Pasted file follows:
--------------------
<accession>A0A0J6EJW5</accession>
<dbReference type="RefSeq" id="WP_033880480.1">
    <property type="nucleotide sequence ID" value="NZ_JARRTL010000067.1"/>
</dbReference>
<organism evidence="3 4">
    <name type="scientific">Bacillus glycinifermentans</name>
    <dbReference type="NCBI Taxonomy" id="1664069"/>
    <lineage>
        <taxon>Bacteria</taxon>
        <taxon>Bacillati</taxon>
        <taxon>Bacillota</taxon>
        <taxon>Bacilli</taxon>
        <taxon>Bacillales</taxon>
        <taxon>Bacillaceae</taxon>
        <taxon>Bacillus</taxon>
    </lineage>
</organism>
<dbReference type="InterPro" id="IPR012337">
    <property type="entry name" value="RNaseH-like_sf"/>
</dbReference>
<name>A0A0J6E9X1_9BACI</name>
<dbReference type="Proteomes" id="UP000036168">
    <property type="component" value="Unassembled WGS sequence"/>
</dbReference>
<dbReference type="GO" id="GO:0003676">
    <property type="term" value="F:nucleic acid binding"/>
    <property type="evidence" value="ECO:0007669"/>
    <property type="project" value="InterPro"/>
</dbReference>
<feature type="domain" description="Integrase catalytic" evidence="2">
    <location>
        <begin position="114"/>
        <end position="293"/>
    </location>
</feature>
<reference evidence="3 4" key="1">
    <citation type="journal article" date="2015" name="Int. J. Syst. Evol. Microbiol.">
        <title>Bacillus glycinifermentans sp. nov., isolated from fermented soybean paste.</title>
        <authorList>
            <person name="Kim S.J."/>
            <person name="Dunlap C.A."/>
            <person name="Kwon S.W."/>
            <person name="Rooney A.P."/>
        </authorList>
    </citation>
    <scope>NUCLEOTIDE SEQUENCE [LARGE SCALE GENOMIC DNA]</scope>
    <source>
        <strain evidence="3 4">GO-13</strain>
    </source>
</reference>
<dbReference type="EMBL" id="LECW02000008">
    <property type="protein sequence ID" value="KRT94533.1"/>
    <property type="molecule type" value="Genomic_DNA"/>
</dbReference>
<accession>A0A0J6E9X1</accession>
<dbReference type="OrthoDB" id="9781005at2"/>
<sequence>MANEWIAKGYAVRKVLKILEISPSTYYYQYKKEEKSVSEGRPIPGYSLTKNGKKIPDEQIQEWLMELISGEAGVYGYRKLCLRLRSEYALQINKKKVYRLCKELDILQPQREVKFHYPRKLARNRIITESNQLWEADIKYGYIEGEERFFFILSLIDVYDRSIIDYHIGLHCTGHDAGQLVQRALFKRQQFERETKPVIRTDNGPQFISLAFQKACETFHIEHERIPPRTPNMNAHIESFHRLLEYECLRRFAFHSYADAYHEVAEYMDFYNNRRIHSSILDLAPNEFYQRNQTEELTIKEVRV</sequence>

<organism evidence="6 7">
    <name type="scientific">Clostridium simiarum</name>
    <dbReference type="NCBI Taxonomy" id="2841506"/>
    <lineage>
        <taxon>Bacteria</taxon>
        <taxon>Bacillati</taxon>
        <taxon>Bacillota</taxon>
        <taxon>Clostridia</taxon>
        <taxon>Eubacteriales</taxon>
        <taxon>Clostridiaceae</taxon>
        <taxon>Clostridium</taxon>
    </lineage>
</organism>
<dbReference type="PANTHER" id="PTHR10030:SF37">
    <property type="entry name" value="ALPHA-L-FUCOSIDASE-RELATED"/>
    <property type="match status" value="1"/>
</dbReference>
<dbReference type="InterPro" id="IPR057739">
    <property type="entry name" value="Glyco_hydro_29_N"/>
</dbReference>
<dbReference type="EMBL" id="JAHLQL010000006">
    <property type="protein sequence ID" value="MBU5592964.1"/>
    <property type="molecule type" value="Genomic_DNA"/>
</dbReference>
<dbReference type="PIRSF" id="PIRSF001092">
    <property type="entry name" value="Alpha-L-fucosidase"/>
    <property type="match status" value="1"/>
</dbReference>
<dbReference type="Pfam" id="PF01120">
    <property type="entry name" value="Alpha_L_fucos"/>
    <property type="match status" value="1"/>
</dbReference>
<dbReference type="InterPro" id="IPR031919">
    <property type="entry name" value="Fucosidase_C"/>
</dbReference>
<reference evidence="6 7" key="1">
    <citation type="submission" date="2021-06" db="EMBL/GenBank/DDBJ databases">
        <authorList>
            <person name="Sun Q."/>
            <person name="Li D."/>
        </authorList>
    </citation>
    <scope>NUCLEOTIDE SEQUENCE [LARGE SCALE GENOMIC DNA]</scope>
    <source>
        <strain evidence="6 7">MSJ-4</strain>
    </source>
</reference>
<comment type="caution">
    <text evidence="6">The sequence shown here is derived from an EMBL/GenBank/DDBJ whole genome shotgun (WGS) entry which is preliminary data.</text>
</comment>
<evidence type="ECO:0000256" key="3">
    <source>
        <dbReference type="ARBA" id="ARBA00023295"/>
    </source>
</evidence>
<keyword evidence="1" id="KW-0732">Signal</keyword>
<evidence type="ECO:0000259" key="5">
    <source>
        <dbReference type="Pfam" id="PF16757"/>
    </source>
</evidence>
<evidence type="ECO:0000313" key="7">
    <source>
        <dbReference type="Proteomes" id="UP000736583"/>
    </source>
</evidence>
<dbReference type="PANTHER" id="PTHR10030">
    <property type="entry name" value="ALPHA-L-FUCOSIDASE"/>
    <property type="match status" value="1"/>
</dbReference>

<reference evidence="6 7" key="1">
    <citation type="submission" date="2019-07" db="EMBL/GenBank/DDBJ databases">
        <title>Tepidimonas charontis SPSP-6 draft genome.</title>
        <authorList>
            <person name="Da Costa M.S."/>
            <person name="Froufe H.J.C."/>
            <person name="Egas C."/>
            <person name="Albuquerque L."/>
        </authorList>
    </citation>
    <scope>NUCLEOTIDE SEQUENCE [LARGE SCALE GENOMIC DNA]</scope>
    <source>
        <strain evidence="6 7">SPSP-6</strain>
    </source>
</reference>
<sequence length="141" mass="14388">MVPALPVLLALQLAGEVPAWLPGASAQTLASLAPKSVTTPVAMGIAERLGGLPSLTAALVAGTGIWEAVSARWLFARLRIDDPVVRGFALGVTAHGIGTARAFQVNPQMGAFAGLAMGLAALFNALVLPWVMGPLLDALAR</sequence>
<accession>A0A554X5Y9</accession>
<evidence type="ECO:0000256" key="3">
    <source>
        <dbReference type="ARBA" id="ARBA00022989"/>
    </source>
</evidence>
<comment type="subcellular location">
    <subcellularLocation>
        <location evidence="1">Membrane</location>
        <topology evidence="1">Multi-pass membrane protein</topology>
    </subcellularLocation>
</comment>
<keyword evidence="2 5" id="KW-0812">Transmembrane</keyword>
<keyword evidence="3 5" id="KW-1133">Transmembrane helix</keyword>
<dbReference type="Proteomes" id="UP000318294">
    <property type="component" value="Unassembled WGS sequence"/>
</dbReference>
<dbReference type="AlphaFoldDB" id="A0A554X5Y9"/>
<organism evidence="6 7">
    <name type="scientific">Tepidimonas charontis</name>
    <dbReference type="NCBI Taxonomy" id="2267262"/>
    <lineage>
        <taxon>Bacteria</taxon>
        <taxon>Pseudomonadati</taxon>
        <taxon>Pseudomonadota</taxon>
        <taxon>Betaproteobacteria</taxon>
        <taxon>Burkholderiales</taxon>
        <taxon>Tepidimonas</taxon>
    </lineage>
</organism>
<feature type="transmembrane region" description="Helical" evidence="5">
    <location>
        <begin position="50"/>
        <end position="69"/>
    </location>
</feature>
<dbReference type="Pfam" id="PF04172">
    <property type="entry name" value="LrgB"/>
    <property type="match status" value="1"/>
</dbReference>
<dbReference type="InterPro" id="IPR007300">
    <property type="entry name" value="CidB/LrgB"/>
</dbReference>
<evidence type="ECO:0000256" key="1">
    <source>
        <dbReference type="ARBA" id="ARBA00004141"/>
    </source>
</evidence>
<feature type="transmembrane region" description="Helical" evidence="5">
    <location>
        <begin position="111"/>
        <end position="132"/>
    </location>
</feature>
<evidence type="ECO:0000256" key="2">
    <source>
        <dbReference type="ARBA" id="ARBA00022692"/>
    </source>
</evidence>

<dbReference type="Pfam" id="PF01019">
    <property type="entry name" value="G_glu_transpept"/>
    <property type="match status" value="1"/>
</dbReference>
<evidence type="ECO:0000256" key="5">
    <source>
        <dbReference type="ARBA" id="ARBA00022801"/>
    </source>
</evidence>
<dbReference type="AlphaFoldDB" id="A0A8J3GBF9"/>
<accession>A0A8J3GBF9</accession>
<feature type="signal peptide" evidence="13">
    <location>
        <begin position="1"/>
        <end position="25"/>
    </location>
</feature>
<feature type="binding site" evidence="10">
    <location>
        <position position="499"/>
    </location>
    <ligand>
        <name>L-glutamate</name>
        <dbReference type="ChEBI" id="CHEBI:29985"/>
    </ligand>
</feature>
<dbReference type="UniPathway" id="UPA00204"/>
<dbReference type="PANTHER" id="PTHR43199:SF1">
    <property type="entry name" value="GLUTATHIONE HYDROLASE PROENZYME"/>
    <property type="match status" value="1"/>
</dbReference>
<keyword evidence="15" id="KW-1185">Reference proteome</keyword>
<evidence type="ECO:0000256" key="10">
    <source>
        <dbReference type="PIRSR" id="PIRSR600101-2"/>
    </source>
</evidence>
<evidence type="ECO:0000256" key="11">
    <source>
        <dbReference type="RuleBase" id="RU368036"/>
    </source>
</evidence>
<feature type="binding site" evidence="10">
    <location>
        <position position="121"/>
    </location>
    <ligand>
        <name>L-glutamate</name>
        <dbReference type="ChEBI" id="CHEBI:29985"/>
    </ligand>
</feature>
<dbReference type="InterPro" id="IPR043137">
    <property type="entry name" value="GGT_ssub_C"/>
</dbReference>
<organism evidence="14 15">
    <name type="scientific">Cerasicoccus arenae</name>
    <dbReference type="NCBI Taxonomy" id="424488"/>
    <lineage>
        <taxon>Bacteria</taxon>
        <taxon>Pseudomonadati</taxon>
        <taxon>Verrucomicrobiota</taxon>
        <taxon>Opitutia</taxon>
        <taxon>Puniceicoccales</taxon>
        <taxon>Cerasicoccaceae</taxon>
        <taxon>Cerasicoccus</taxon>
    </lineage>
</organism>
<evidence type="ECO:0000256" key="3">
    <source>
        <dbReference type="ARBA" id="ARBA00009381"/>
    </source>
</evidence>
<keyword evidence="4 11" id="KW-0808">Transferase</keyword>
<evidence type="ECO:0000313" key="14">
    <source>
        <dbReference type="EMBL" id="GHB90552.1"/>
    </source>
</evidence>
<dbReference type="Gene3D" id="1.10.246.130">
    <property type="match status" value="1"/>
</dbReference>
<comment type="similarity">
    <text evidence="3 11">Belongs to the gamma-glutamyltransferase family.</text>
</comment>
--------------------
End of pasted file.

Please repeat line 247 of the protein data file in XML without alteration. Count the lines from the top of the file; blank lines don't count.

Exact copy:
        <position position="121"/>